IN ADVANCING a proposal to add privately built toll lanes, and desperately needed road capacity, to the most traffic-clogged highways in Maryland — Interstate 270 and the Capital Beltway — a state panel on Wednesday struck a blow for common sense. It also signaled to local elected officials in the Washington suburbs that while their legitimate concerns about the plan will be taken into account, the project, which would improve the daily lives of hundreds of thousands of commuters, should not be derailed.
The vote, by the state’s three-member Board of Public Works, authorizes the state to start fielding bids from contractors who would build and operate the toll lanes and keep most of the revenue. It was a far cry from final approval of Gov. Larry Hogan’s proposal, which must still undergo a comprehensive environmental review among other tests. Mindful of local opposition, the board, consisting of Mr. Hogan (R), Comptroller Peter Franchot (D) and Treasurer Nancy K. Kopp (D), also prioritized the I-270 portion, which would not require the destruction of any homes, and split off two other more controversial major phases — adding new lanes to the Beltway and American Legion Bridge in Montgomery and Prince George’s counties — for separate future votes authorizing bids so that opponents’ concerns can be fully aired.
Nonetheless, by greenlighting the bidding process, the board recognized the certainty that without upgrades to those major suburban arteries, traffic will get much worse as the area’s population swells in the next 20 years — a threat to the region’s prosperity.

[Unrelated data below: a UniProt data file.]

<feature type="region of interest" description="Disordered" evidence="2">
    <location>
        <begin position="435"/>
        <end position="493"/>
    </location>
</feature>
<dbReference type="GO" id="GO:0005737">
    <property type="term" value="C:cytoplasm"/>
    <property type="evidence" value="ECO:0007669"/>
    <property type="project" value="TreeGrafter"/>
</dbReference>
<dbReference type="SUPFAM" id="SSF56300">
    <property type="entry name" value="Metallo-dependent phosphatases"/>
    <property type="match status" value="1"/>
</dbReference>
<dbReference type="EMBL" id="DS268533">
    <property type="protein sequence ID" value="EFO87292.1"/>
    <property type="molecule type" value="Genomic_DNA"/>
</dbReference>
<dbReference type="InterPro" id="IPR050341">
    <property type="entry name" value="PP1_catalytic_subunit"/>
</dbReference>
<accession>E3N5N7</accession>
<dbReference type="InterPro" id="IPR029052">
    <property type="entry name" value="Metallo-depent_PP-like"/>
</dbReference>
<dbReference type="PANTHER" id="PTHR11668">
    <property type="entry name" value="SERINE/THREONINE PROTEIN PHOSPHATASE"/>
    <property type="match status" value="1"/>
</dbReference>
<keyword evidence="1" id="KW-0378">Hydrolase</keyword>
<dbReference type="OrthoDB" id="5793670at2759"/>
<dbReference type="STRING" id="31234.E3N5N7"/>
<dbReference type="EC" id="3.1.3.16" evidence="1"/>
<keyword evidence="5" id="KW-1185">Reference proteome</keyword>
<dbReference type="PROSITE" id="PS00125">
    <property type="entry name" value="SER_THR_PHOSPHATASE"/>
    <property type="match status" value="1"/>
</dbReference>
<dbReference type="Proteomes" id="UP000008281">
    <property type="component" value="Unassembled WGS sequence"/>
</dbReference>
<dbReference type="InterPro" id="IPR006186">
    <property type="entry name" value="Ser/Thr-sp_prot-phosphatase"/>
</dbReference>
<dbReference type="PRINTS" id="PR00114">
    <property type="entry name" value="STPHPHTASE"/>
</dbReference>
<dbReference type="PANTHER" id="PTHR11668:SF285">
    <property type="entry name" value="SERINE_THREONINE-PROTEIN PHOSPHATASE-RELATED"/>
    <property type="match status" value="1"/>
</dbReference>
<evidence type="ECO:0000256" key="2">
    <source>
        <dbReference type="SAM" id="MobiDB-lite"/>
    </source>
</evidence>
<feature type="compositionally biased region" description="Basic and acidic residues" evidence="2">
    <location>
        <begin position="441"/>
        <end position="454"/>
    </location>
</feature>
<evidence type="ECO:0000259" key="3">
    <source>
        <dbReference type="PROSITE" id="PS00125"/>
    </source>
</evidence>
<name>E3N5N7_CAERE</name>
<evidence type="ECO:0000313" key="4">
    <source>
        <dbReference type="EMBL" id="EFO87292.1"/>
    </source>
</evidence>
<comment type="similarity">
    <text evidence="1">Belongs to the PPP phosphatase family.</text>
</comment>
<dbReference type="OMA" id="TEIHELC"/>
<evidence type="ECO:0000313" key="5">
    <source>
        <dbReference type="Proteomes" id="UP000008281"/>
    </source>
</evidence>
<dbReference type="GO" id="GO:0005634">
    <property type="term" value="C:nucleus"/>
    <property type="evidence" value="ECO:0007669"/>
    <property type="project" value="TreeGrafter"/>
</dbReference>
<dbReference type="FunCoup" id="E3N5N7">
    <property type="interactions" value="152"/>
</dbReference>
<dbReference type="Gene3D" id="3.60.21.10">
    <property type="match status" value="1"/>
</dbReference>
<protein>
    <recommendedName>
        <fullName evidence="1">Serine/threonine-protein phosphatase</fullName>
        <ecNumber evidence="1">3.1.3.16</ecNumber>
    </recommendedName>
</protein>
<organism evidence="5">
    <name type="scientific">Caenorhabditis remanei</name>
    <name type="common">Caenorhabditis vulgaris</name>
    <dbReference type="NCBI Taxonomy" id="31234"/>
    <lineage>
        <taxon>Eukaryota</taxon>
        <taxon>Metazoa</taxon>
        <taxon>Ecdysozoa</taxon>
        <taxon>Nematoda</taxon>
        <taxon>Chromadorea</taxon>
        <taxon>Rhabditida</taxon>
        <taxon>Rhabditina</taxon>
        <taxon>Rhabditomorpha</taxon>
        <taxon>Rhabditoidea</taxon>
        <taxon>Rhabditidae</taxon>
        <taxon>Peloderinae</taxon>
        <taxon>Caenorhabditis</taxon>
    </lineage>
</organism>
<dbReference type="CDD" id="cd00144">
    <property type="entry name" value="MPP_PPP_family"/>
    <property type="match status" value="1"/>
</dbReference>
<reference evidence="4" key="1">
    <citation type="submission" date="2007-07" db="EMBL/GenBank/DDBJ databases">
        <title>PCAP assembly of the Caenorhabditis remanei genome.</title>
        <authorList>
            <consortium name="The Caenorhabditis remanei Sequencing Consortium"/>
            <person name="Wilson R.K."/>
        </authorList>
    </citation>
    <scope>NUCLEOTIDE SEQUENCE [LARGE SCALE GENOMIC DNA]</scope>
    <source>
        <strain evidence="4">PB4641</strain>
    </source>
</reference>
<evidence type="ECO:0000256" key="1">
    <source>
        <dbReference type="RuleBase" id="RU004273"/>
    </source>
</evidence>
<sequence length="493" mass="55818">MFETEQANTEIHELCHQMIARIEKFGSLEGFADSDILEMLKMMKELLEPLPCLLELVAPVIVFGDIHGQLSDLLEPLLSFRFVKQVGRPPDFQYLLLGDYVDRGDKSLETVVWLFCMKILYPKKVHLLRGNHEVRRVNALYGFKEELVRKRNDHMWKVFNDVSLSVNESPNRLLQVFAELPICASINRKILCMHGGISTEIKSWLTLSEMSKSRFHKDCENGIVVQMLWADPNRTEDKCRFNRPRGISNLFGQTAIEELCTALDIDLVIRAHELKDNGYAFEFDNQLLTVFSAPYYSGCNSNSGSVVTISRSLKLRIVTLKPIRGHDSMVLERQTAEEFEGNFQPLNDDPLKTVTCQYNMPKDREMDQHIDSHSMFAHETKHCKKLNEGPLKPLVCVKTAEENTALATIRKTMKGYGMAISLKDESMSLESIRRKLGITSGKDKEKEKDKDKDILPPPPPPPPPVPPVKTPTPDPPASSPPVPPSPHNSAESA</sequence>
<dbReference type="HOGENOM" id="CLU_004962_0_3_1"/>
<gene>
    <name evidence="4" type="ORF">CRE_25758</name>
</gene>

Mr. Hogan has championed major transit improvements in the Washington suburbs, a fact now ignored by opponents of his road-widening blueprint. They argue, wrongly, that more bus and rail options can negate the need for expanded road capacity. Every projection of population, employment and vehicle usage suggests the opposite.
The Hogan proposal calls for a public-private partnership that would leave existing lanes free and put construction and management of the new toll lanes in the hands of a company that would bear the costs and take the risks of the $11 billion project. Little wonder that, according to one poll, more than 6 in 10 residents of the Washington region, and 55 percent in the Maryland suburbs, support Mr. Hogan’s plan.
It’s critical that details, and the bids, be subjected to intense scrutiny to ensure that terrain, waterways and taxpayers are all protected. But some suburban politicians, all of them Democrats, are not focusing on oversight. They’re trying to kill the project by peddling canards, warning that taxpayers will be at risk; that traffic will not improve; that drivers will be subject to unaffordable tolls.
In fact, Maryland taxpayers will be shielded from expense if state officials strike the right deal. Commuting times are likely to improve somewhat if toll lanes are added in Maryland, as they have in Virginia; more to the point, they will worsen dramatically without the new lanes. And no one will be forced to use the new toll lanes.
Officials must insist that the new lanes’ configuration minimizes the impact on private property — both the relatively small number of houses that may be razed and the larger number of backyards that might be affected. But opposing road improvements is a head-in-the-sand approach to transportation and the daily lives of commuters.